The female body undergoes countless changes during pregnancy, postpartum and beyond. These changes can definitely impact how we get back to our exercise routine after kids. Follow these 7 rules for safe exercise after kids when jumping back into your workout regimen!
Start at the basics.
Ever heard the phrase "walk before you run?" The same concept applies after baby! You want to start with basic exercises that strengthen the core and stabilizing muscles before you jump back into high level exercise like running or weight lifting.
Take your time easing back into exercise. I hear women say that they are anxious to get back into shape after baby and I get it. But there is no rush and you are better to take your time and let things heal so that you have better long term health. Otherwise you can end up injured and unable to do any exercise for an even longer period of time.
Watch out for red flags.
Leaking urine, pelvic or back pain, bulging or distended core, or feeling of instability can all be signs of more serious issues if left untreated. These issues are best to be brought to a pelvic floor physical therapist in order to address them properly. And please, do not think that they will just go away on their own, because they won’t.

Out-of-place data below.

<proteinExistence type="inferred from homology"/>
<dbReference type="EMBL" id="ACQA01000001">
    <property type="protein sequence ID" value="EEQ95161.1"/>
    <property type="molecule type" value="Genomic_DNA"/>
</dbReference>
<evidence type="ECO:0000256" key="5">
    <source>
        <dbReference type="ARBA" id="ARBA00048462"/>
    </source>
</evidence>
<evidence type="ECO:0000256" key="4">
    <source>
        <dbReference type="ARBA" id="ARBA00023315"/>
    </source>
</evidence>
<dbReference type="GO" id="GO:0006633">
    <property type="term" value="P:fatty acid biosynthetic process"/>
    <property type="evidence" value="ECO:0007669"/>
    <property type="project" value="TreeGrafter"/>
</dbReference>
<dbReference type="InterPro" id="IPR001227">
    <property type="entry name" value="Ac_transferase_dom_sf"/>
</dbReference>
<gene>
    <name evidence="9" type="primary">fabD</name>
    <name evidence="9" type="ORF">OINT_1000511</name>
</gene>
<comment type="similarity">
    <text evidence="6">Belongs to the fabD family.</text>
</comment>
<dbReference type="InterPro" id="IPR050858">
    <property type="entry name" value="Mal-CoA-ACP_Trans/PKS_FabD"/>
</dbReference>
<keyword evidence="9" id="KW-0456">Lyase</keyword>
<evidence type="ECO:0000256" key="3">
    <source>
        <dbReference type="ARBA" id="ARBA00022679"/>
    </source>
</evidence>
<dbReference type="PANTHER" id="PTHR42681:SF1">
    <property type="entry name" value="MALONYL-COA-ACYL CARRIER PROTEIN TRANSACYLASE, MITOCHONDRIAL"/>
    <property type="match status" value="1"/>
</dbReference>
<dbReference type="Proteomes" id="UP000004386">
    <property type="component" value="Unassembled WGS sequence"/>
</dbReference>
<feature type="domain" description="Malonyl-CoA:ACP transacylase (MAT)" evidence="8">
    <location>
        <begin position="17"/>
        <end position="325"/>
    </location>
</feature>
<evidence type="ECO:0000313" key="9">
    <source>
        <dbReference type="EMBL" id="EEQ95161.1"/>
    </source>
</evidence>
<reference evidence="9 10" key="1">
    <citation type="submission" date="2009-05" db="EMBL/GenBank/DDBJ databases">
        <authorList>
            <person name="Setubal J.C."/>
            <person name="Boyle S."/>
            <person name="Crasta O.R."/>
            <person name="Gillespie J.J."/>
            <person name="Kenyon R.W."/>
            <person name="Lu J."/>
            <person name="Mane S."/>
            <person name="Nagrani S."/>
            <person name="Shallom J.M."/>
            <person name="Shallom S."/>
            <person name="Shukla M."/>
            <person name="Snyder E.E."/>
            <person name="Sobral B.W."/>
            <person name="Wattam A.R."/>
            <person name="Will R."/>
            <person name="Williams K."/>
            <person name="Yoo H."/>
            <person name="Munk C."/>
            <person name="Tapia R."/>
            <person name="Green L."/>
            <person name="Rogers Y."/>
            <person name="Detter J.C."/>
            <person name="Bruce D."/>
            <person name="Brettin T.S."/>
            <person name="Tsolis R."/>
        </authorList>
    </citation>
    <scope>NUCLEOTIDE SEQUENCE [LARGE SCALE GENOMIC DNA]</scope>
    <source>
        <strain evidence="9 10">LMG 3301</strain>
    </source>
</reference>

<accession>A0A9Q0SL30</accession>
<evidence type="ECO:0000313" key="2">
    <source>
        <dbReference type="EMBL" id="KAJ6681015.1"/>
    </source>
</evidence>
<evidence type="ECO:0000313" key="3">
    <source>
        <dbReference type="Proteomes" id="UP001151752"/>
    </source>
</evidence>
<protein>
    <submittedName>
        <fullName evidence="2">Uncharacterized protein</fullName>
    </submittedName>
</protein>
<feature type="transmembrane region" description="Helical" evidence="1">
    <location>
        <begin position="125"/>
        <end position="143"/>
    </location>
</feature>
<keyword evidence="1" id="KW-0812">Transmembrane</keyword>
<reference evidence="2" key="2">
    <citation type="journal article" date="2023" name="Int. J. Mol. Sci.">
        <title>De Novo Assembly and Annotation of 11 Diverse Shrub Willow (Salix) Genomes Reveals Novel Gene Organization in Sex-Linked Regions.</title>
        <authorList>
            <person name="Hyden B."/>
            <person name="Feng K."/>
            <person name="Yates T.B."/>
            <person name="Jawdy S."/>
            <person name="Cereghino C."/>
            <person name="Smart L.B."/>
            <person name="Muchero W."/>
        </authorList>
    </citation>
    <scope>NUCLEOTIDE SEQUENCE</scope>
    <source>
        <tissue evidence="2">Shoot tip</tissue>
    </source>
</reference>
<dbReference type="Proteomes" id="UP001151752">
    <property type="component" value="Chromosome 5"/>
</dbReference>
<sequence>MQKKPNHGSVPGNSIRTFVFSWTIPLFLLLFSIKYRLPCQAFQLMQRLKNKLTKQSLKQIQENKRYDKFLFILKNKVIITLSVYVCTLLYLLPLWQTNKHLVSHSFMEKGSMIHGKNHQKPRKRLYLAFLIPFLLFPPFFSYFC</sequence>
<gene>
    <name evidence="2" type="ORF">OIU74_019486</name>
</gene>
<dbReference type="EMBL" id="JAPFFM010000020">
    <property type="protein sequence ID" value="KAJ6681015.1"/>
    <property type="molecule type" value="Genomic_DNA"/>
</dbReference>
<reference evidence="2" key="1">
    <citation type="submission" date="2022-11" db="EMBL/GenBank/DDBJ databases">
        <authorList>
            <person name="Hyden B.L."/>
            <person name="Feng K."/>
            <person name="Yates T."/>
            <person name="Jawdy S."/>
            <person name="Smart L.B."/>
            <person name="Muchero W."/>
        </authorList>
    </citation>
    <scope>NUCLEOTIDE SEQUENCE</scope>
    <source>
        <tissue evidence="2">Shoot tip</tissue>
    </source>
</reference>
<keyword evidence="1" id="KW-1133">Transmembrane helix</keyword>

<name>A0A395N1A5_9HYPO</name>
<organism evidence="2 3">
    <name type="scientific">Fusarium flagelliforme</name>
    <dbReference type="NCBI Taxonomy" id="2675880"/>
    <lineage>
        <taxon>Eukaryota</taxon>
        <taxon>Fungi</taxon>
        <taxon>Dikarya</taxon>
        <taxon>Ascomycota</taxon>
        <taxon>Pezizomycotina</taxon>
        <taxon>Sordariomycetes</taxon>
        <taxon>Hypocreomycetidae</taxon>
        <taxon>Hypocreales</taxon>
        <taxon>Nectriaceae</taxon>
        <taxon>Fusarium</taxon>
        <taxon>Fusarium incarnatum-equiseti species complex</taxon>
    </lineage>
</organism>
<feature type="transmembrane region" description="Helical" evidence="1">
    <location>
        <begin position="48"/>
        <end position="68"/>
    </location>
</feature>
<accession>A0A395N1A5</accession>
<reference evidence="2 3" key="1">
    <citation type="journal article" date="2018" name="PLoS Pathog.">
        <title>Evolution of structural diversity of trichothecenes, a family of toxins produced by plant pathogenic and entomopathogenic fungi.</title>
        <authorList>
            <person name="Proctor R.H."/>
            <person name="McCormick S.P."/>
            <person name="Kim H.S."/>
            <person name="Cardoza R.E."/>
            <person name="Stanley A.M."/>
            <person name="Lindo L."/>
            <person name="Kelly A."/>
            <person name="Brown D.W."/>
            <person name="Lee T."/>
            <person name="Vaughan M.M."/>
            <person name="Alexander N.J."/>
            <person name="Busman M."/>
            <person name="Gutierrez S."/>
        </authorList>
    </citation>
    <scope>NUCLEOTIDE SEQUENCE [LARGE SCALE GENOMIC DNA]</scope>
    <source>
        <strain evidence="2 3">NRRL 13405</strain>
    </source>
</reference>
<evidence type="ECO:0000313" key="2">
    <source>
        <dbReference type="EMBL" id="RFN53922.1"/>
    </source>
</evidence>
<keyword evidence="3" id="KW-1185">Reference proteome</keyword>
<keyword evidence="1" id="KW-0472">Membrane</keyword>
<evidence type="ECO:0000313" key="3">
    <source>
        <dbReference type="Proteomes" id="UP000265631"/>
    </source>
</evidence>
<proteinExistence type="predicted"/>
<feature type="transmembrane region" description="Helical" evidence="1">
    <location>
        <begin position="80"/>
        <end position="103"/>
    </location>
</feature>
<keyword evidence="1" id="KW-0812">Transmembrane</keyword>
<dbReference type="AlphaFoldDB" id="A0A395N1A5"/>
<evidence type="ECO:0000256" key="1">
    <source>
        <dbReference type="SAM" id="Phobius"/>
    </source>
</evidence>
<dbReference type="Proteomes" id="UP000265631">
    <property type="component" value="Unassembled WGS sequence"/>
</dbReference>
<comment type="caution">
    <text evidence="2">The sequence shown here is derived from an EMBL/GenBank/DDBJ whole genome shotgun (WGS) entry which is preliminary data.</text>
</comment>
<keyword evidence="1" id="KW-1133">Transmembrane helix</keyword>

Avoid “bad” exercises.
Crunches will do nothing for you except put more stress onto the abdomen which can make a diastasis recti worse. Just don’t do them, they won’t make your tummy flat again. Instead, they can make an unstable core worse.
Remember how they told you during childbirth class to breathe and stay relaxed? Well breathing really is important! It helps minimize abdominal pressure which can put added stress onto a diastasis recti. It can also help recruit the pelvic floor and deep core muscles, helping you strengthen them.
In Europe and Australia, it is common practice that all new moms work with a pelvic floor physical therapist after having a baby (sometimes for as long as a year after). There’s a reason for this! Your body has just gone through major trauma while pregnant and delivering a baby. Things are shifted out of place, your muscles aren’t working well, and your connective tissue is dysfunctional. Not to mention everything that goes on in the pelvis and pelvic floor muscles! Making sure you recover properly with a pelvic floor physical therapist will help you feel back to your “normal”, strong self much faster and also help to avoid injuries down the road.
Focus on your core.
The core includes more than just the abdominal muscles. It also includes the pelvic floor muscles, back muscles and the diaphragm. Focusing on exercises that retrain these muscles to work properly should be your primary focus. This is what stabilizes the trunk and spine so it is important to get them working well in order to feel stable and strong.